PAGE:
April 13, 2009

The kids are alright

Or at least Hana is.

She's one of York's official student bloggers and her entries on the student blog YUBlog are always worth reading.

First of all, I really like her response, Are we really that stupid, to the Toronto Star's article Profs blast lazy first-year students.

The Star article is fairly typical "kids today are all lazy and dumb" overstatement. That's not to say that it doesn't make some pretty good points about problems in high school education or the cult of self esteem that pervades a lot of educational theory. It does. But similar problems have always plagued us as a society. Undergrads have always been lazy and unmotivated, overconfident and looking for shortcuts. New technologies haven't changed that, only given birth to new ways for those tendencies to manifest.

Enough of me, here's Hana:

Now I’m not sure what to make of all this - it seems like every generation of teachers says that this young generation is truly hopeless and clueless, since the beginning of time. But there is something to be said about how easy it is to slack off with the help of a laptop and Wikipedia, and there is also something to be said about parents who are too nice to enforce some discipline during high school.


Unprepared or not, there are resources on campus for students who want to use them. Study workshops, writing centres, extensive disability services, one-on-one academic counselling, library research classes, and professors themselves are there for you. If you put in the effort and are in a program you’re passionate about, there’s no need to worry.

Hey, Hana, thanks for the shout-out to the Libraries!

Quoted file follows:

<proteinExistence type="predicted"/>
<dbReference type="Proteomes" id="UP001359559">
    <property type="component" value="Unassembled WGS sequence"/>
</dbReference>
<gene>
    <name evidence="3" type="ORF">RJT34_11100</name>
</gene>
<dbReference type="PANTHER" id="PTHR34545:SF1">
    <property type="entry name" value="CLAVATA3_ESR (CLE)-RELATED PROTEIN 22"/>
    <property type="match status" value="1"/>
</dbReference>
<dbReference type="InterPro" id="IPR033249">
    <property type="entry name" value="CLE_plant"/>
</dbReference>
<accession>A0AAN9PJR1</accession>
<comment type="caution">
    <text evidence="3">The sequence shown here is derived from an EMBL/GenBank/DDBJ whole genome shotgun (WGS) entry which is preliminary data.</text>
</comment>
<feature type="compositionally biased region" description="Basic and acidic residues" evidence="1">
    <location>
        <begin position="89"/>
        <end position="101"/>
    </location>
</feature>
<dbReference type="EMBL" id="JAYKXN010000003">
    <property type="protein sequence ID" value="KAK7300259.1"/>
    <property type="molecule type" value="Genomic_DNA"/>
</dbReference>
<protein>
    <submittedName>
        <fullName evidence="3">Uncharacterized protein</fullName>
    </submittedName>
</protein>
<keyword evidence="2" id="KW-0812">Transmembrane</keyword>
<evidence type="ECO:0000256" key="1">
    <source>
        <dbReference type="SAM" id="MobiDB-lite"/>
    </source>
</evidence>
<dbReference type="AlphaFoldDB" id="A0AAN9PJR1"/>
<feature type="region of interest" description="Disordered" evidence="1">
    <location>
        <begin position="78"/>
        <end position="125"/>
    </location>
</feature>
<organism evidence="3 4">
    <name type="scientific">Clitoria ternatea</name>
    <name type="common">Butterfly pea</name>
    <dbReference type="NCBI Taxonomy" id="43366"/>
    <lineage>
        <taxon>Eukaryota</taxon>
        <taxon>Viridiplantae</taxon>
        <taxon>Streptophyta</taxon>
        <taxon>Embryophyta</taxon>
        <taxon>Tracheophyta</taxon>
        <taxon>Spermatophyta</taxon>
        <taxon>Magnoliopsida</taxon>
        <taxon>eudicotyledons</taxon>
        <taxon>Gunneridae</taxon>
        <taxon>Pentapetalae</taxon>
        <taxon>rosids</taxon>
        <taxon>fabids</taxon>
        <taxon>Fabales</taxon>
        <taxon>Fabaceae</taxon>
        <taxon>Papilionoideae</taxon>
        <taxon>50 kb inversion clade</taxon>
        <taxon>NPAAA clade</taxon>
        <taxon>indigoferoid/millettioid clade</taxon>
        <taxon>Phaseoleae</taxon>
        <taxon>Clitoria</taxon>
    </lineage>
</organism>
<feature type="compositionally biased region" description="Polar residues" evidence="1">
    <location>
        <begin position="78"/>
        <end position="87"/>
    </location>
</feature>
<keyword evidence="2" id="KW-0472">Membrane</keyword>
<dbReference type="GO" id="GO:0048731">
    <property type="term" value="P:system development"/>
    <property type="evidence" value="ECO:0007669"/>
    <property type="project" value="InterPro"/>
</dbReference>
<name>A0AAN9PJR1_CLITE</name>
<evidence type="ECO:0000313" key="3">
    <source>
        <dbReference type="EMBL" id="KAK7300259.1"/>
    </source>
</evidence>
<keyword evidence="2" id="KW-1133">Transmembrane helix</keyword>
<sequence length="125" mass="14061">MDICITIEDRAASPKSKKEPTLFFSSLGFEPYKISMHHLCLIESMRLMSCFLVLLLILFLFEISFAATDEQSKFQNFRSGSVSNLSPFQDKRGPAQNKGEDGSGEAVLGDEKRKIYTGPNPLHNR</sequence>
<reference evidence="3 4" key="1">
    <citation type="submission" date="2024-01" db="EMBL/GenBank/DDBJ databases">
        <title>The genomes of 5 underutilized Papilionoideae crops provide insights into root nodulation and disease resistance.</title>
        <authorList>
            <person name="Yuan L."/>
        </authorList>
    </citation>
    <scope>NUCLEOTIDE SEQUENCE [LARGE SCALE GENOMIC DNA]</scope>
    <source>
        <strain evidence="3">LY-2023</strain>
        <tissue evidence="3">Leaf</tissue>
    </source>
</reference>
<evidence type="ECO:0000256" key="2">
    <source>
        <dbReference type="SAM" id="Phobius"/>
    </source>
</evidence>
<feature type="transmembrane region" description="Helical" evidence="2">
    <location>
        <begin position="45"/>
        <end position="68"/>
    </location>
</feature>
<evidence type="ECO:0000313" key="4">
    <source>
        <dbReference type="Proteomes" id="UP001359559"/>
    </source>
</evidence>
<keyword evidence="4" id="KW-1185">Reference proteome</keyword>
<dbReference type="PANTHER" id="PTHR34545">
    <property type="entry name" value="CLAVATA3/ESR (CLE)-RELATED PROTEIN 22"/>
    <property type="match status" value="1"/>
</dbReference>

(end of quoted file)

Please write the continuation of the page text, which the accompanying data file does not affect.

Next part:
And speaking of books, I also like her Best 10 things I’ve read in university:
3. Maus I and II - Art Spiegelman

Maus is an amazing, amazing graphic novel about a Jewish family’s experiences during World War Two. All the characters are presented as humans in animal masks - the Jewish characters are mice, the German characters are cats, the French are frogs, the British are fish, the Russians are bears, the Americans are dogs, you get the idea. It’s really disorienting and almost makes you forget you’re reading a children’s story instead of nonfiction. Maus took thirteen years to complete, and is based on the stories told to Art Spiegelman by his father, Vladek Spiegelman. It’s a really wrenching read, something that you come back to compulsively between meals and sleeps.

And another shout-out to the library for item 9!

In any case, I do think it's too bad that she was able to get through four years of Creative Writing without reading any science or technology books that really grabbed her, but what can you do. I'd be interested to hear which Natural Science course she took. If you're reading this Hana, drop me a line for some good suggestions to take out from Steacie!


Hana said...

Wow, thanks for your nice comments! It's true, I haven't had a chance to read that many science or technology books - my NATS requirement was about the first and last exposure I got to the natural sciences. I took Life Beyond Earth, which for the most part was about everything EXCEPT life beyond earth (though I did manage to weasel in an essay about cow abductions by UFOs). I should be asking you for Steacie library suggestions :)

- Hana

John Dupuis said...

Thanks for dropping by, Hana. Right now we have a display of books on green technologies, most of which are at a pretty accessible level.